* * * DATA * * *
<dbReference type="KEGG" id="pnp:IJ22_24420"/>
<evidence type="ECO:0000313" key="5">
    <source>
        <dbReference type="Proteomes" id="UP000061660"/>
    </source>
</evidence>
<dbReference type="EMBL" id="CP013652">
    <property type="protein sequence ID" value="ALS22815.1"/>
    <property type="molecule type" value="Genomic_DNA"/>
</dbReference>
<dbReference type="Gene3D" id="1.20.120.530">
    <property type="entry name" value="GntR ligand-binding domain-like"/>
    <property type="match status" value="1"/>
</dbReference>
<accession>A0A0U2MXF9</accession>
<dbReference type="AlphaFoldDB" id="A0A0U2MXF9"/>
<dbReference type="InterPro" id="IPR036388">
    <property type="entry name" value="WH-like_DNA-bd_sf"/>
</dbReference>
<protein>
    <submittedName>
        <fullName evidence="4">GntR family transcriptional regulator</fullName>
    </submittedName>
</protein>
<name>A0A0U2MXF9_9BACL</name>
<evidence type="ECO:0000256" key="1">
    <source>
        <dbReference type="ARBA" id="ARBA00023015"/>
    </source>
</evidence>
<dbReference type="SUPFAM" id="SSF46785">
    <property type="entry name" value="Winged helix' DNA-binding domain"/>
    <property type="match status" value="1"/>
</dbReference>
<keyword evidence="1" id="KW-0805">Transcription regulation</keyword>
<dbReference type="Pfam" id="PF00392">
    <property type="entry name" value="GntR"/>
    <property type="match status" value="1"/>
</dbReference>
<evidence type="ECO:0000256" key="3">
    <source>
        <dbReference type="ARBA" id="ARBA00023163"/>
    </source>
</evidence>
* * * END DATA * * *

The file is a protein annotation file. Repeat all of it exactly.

<dbReference type="KEGG" id="pnp:IJ22_24420"/>
<evidence type="ECO:0000313" key="5">
    <source>
        <dbReference type="Proteomes" id="UP000061660"/>
    </source>
</evidence>
<dbReference type="EMBL" id="CP013652">
    <property type="protein sequence ID" value="ALS22815.1"/>
    <property type="molecule type" value="Genomic_DNA"/>
</dbReference>
<dbReference type="Gene3D" id="1.20.120.530">
    <property type="entry name" value="GntR ligand-binding domain-like"/>
    <property type="match status" value="1"/>
</dbReference>
<accession>A0A0U2MXF9</accession>
<dbReference type="AlphaFoldDB" id="A0A0U2MXF9"/>
<dbReference type="InterPro" id="IPR036388">
    <property type="entry name" value="WH-like_DNA-bd_sf"/>
</dbReference>
<protein>
    <submittedName>
        <fullName evidence="4">GntR family transcriptional regulator</fullName>
    </submittedName>
</protein>
<name>A0A0U2MXF9_9BACL</name>
<evidence type="ECO:0000256" key="1">
    <source>
        <dbReference type="ARBA" id="ARBA00023015"/>
    </source>
</evidence>
<dbReference type="SUPFAM" id="SSF46785">
    <property type="entry name" value="Winged helix' DNA-binding domain"/>
    <property type="match status" value="1"/>
</dbReference>
<keyword evidence="1" id="KW-0805">Transcription regulation</keyword>
<dbReference type="Pfam" id="PF00392">
    <property type="entry name" value="GntR"/>
    <property type="match status" value="1"/>
</dbReference>
<evidence type="ECO:0000256" key="3">
    <source>
        <dbReference type="ARBA" id="ARBA00023163"/>
    </source>
</evidence>